A group of friends meet up one night for a dinner party. The hosts – a psychiatrist played by Kim Ji-soo (This Charming Girl) and her plastic surgeon husband (Cho Jin-woong, Believer) – have recently moved into a lavish apartment. When the other guests arrive at their home, a familiar sort of mood is established: relaxed and friendly, since many of them have known each other from childhood, and yet with tension beneath the surface, as their lives have diverged awkwardly in middle age. In one sense, they know each other intimately. But – as with all friendships, or even marriages – there are sides of themselves that they would never think of showing to each other.
What might have been just another ordinary evening is given a jolt when the psychiatrist proposes a sort of game. Each of them are to put their mobile phones up onto the table, and whenever a message or call arrives, they are to share it with the rest of the group. Messages are to be read aloud, and calls put on speaker phone. It’s more of a dare than a game, really, but each guest finds it hard to object too strongly without looking like a person who harbors guilty secrets. So they all agree to it out loud, while at the same time privately hoping that nothing too embarrassing comes out at dinner.
A remake of the very popular Italian film Perfect Strangers (2016), Intimate Strangers has been described jokingly by many Korean viewers as a kind of horror movie. After all, few things are more frightening than having your inner secrets exposed. A well-structured script (that sticks close to the original), sharp execution by director Lee Jae-kyoo (Fatal Encounter, TV drama Beethoven Virus) and a knockout cast make for a film that is bursting with tension and consistently intriguing. Released at the end of October, the modestly-budgeted movie benefitted from strong word of mouth and sold more than 5 million tickets – a very impressive total.
There’s no question that this ensemble work benefits from strong acting across the board, with an experienced cast that includes Yeom Jeong-ah (A Tale of Two Sisters), Lee Seo-jin (Damo), Song Ha-yoon (Dangerously Excited), and Yoon Gyeong-ho (Okja). But somehow it is Yoo Hae-jin in the role of an uptight husband in a tension-filled marriage who has made the biggest impression on viewers. This is not because his acting outshines the others – he knows better than to attempt that sort of thing. But it’s true that when thinking back on this film, it’s his natural, heartfelt performance that jumps most immediately to mind.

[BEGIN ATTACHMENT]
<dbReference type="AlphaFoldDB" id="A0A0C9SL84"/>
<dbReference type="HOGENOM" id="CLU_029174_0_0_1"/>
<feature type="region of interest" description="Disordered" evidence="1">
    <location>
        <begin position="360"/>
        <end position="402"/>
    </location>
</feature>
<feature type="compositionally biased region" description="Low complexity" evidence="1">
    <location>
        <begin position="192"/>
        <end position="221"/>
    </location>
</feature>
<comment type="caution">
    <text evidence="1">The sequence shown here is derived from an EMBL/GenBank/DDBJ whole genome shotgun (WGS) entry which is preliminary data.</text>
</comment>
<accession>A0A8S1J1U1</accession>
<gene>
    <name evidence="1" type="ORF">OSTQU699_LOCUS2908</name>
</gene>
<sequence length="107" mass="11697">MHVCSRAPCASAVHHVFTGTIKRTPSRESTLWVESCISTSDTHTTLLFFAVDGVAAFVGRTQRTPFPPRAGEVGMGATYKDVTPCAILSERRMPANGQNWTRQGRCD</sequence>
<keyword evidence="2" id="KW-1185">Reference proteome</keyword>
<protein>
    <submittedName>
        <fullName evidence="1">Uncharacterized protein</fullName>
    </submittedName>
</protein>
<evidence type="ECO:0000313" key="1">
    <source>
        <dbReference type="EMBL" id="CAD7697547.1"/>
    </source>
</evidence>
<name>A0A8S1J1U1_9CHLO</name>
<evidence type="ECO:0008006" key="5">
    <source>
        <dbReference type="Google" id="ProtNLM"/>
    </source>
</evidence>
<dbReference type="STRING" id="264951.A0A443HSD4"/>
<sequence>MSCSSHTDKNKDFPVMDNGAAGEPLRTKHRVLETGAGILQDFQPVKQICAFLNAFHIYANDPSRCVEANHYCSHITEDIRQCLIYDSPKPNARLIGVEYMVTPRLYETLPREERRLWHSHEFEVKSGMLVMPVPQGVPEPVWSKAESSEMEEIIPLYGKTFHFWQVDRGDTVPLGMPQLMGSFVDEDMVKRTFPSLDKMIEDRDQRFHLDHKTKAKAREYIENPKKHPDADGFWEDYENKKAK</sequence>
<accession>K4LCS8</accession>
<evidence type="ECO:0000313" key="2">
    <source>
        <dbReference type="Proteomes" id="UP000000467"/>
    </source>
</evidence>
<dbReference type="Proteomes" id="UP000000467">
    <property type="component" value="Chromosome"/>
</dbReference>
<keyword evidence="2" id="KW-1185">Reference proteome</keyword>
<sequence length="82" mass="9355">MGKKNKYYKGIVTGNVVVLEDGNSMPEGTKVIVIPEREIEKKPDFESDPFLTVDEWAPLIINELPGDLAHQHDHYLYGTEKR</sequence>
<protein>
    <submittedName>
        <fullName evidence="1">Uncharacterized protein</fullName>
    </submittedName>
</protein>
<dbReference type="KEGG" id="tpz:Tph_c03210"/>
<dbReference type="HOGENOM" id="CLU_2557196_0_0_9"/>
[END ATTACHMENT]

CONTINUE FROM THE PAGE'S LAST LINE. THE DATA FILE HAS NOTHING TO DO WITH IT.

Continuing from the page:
Probably the average Korean viewer would tell you that the situations portrayed in this story feel very specific to Korea, given its reputation as one of the most wired nations on earth. But in truth, this is probably more a testament to the story’s universality. In just two years, remakes of Perfect Strangers have been released or announced in Spain (by Alex de la Iglesia!), France, Turkey, Mexico, India, Germany, Sweden and Qatar. (English-language remake rights, purchased by the now-defunct Weinstein Company, remain in limbo.)
Clearly the central concept of this film hits a nerve for contemporary audiences. It illustrates how technology, and mobile phones in particular, have nestled into our lives to the point that they hold our most intimate secrets. (The fact that large corporations have access to these secrets is something that the plot leaves unexplored.) On the other hand, the filmmakers’ observation that any person is composed of three separate selves – public, private and secret – has been true to the human condition for millennia. So Intimate/Perfect Strangers has found success with an effective blend of the timely and the universal.